IBN for materialising West Seti agreementThe Investment Board of Nepal has called on the concerned authorities to materialise a Joint Venture agreement between the Nepal Electricity Authority and China’s CWE Investment Corporation for developing the 750MW West Seti Hydropower Project.
The Investment Board of Nepal (IBN) has called on the concerned authorities, including the Prime Minister’s Office (PMO), to materialise a Joint Venture (JV) agreement between the Nepal Electricity Authority (NEA) and China’s CWE Investment Corporation for developing the 750MW West Seti Hydropower Project during Prime Minister KP Sharma Oli’s visit to China beginning March 20.
The IBN on Sunday forwarded a letter to the PMO, the Ministry of Foreign Affairs (MoFA), the Ministry of Energy (MoE) and the NEA, asking if the JV agreement is possible during PM Oli’s China visit.
“We have asked all the stakeholders to speed up the process so that the agreement could be signed during PM Oli’s visit to China,” said IBN CEO Radhes Pant.
Despite getting the draft JV agreement some nine months ago from the CWE, the IBN is struggling to get the deal done. As per a memorandum of understanding (MoU) signed between the IBN and the Chinese company in August 2012, the latter will hold a 75 percent stake in the joint-venture company, with the NEA holding rest of the stakes. Even after almost four years of signing the MoU, the JV agreement for West Seti is still to materialise, primarily due to reservations from the NEA side. NEA officials said they have gone through the draft they have received from China’s CWE and that they have made some amendments to it. The amended draft is now in the final stage, according to the NEA.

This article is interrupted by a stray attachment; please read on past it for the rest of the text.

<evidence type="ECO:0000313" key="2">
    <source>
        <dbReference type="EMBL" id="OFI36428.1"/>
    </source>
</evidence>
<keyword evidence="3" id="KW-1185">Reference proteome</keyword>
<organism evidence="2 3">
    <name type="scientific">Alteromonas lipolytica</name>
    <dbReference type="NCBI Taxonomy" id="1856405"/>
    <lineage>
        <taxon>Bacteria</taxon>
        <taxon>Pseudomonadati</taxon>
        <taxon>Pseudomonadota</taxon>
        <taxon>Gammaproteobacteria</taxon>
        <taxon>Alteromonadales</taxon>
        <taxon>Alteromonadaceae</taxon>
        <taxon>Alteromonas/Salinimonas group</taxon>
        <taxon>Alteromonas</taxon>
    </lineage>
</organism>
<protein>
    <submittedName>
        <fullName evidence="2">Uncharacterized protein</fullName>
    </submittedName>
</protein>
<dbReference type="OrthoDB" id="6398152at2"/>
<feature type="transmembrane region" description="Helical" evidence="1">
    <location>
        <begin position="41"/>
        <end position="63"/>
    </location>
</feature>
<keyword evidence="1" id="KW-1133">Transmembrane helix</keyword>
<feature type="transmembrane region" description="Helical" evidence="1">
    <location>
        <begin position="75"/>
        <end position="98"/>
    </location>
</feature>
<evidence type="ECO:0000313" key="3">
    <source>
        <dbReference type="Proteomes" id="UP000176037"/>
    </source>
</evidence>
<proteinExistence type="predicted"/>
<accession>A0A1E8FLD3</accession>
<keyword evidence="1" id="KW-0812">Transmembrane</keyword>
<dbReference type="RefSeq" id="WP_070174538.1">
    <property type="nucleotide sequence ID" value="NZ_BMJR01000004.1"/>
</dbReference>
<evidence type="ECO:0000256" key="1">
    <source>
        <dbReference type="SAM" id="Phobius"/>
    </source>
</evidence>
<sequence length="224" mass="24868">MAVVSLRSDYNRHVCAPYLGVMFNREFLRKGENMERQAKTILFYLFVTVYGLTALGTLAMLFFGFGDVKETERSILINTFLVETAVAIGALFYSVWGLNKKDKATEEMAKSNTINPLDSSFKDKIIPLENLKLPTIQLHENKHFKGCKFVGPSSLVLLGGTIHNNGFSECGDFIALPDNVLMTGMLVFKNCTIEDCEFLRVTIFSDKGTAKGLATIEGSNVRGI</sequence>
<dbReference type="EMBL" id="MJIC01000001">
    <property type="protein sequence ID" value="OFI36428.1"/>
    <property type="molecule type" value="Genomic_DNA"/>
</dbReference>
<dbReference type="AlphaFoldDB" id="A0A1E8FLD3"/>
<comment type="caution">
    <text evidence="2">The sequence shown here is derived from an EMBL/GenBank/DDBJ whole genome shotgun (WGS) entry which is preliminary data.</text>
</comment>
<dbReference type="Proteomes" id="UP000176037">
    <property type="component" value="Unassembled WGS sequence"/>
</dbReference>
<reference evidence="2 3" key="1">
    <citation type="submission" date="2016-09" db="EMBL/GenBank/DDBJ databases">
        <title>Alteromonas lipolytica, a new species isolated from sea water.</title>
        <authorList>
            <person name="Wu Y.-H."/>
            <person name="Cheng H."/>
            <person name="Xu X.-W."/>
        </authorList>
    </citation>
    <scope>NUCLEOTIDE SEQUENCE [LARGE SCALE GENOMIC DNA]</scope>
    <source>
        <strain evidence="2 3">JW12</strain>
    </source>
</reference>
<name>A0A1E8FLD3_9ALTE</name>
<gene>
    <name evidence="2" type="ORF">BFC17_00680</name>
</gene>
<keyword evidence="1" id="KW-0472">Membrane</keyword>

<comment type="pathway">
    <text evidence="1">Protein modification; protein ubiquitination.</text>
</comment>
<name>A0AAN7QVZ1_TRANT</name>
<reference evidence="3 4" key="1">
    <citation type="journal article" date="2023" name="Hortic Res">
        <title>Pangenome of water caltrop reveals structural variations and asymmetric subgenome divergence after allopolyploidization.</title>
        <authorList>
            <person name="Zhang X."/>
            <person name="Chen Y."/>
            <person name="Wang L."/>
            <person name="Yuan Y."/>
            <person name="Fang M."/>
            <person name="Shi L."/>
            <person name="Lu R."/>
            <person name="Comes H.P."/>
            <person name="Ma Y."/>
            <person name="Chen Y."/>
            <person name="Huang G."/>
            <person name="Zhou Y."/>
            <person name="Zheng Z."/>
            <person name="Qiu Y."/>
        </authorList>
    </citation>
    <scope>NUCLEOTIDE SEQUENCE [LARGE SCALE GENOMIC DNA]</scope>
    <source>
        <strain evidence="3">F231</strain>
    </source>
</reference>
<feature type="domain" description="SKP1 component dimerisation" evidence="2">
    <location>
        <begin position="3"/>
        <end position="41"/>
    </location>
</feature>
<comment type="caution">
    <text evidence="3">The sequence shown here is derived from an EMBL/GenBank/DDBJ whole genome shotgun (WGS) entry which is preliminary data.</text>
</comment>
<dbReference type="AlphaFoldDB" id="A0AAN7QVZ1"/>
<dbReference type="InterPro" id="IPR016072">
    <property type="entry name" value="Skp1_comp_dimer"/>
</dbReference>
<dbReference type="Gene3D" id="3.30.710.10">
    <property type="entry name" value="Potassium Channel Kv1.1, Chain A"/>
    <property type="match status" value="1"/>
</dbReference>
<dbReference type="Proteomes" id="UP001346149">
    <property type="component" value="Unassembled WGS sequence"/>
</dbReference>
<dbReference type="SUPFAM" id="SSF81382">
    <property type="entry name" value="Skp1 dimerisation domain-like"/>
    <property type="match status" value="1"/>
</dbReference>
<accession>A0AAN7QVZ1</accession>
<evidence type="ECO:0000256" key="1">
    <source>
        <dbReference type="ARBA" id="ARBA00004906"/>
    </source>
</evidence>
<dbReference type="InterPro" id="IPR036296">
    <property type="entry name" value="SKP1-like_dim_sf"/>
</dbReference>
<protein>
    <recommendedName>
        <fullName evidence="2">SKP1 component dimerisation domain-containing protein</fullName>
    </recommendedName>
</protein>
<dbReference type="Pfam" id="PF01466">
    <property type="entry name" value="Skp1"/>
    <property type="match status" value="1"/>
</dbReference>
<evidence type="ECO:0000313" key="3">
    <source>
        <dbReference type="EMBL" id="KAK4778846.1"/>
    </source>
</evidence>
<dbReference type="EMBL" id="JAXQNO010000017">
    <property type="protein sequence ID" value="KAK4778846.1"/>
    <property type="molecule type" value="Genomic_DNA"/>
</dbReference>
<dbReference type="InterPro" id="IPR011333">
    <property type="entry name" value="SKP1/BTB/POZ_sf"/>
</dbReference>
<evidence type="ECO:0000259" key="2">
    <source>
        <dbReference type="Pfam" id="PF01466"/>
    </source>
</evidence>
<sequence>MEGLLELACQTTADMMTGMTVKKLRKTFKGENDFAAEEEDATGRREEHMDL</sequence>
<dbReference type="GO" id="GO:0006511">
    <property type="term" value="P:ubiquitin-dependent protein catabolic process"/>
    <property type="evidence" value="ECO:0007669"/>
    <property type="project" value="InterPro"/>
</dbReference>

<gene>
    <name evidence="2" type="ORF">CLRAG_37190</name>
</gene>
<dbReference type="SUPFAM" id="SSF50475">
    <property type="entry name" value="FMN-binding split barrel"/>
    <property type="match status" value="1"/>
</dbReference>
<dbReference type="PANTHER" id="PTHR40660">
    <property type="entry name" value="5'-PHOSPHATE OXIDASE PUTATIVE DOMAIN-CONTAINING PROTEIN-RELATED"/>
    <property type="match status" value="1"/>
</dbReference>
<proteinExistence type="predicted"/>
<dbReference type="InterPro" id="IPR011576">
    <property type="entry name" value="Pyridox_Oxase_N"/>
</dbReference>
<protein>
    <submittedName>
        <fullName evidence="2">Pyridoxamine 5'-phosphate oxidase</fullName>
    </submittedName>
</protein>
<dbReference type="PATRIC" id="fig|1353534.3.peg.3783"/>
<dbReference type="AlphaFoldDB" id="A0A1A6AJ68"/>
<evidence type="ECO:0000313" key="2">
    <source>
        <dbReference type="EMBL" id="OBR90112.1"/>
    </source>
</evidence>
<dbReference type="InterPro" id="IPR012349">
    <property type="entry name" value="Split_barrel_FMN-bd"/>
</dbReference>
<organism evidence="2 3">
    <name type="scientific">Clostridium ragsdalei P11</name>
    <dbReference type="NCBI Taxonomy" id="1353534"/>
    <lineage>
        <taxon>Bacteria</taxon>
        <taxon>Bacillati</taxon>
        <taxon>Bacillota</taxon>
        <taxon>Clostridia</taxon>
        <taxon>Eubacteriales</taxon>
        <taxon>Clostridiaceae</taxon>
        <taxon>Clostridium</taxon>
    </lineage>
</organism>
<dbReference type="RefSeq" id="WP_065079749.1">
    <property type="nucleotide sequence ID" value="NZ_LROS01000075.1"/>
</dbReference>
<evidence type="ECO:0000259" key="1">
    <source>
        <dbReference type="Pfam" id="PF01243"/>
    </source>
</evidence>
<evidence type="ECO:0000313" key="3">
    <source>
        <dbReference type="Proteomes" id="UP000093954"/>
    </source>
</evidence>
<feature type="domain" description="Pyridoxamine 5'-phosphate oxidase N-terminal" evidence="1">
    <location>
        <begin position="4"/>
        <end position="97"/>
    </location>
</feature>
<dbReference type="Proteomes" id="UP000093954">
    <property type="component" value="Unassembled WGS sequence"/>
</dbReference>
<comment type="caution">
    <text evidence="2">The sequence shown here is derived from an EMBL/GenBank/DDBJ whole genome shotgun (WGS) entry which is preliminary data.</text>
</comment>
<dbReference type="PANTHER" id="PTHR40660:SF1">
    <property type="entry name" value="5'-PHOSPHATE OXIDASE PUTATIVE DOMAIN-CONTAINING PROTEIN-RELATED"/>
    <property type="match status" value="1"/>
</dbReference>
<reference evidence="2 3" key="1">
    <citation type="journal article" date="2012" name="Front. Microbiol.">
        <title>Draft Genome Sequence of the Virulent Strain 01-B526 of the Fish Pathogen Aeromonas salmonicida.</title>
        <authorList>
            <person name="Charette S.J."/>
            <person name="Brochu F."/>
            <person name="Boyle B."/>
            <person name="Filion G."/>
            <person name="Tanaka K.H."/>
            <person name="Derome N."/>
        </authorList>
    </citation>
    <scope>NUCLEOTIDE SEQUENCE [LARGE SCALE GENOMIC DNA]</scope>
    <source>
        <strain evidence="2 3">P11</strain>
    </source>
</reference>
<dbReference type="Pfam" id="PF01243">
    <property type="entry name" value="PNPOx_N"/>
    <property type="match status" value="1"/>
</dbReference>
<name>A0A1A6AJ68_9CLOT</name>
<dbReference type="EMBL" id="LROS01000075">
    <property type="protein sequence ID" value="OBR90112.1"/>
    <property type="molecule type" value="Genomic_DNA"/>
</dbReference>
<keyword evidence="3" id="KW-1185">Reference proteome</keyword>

“We are about to present it to the board,” said Mukesh Kafle, managing director of the NEA. “After the board approves the draft, it will be again sent to the CWE Investment Corporation for their approval.”
If everything goes as planned and the agreement materialises, it would be a major breakthrough for the West Seti Project.
However, some NEA officials have expressed doubt that such an agreement will be reached soon.
“This agreement is about creating another company to develop a project,” said an official at the NEA. “Therefore, unless officials from both the companies sit together, it is very unlikely that such an agreement will materialise.”
In addition, the NEA is still not clear about how it will invest in the project, as the financial health of the authority is weak and it lacks resources.
The project is estimated to cost $1.6 billion.
The Finance Ministry in April 2014 had written to the Chinese government seeking $400 million in soft loans to invest as an equity partner and to build a transmission line to evacuate power. But no headway has been made so far.
The NEA said it did not have the guidelines to sign power purchase agreement with a storage-type project.
Almost all of Nepal’s hydropower projects are run-of-the-river type.